The Blessing of Menashe and Ephraim

Background: Synopsis and Some Questions

One of the main episodes in the beginning of our parsha is Yaakov’s blessing to Yosef’s two sons, Menashe and Ephraim. A synopsis of this episode would go roughly as follows: Yosef presents his sons to his father with Menashe, the elder son, at Yaakov’s right side and Ephraim, the younger son, at Yaakov’s left. Yaakov, however, switches his hands, giving the right hand to Ephraim and the left hand to Menashe. Yosef objects to this switch and expresses to his father that Menashe should get the right hand. To this, Yaakov responds that he knows what he is doing and that it is Ephraim who will be the greater of the two.

However, a careful analysis of the verses which the Torah devotes to Yaakov’s blessing will reveal a deeper dimension into this entire episode.[1] Let us preface with some questions:[2]

1.    Verses 8-9: Yaakov sees Yosef’s sons and asks, “Who are these?” to which Yosef responds, “They are my sons, whom God gave me in this place.” What is behind this question and answer? Are we to assume that until this point Yaakov did not know who his grandchildren were? Additionally, why does Yosef add the detail that they were born to him “in this place”? Having married in Egypt, would we have thought that they would be born to him anywhere else?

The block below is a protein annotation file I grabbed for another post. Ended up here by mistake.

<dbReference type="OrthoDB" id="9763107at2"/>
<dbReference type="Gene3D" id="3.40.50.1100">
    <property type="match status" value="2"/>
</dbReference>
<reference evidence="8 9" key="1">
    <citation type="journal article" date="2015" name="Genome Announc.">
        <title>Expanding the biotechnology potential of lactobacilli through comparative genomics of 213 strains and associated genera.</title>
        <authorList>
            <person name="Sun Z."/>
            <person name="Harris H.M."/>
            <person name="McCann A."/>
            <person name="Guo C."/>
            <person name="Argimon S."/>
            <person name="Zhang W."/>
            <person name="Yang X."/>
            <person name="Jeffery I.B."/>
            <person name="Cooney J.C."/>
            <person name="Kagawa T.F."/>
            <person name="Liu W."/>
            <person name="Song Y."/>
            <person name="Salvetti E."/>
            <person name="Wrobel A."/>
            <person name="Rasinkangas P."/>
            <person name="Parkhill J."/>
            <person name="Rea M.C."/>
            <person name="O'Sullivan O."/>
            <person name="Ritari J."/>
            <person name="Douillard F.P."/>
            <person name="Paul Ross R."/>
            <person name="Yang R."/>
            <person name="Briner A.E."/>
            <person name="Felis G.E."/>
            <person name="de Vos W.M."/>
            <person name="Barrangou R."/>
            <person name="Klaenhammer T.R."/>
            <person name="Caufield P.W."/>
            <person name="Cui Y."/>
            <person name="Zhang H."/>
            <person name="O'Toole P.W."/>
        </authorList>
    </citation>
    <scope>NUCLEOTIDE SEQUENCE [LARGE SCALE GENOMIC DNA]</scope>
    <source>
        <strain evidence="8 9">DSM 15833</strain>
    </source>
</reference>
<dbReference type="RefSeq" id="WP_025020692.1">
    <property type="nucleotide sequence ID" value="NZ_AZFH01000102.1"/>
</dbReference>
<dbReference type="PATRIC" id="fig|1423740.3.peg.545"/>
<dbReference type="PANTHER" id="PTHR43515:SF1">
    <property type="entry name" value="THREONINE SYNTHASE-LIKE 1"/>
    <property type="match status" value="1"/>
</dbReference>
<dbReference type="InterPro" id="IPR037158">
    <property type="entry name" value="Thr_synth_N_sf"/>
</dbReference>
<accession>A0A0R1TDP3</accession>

2.    Verse 9: In response to Yosef’s answer, Yaakov instructs him, “קָחֶם נָא אֵלַי וַאֲבָרֲכֵם – Take them to me, please, and I will bless them.” This phrase sounds self-contradictory. When one “takes” something or someone, he takes it towards himself. Here, however, Yaakov is asking Yosef to move his sons forward closer to him. As such, the verse should have said “הביאם נא אלי – bring them to me”!

3.    Verse 12: When Yosef presents his sons to Yaakov, he bows down to the ground. What is the meaning of this act? This is neither the beginning nor the end of the meeting, and nothing seems to have happened at this particular moment which would make such a gesture appropriate!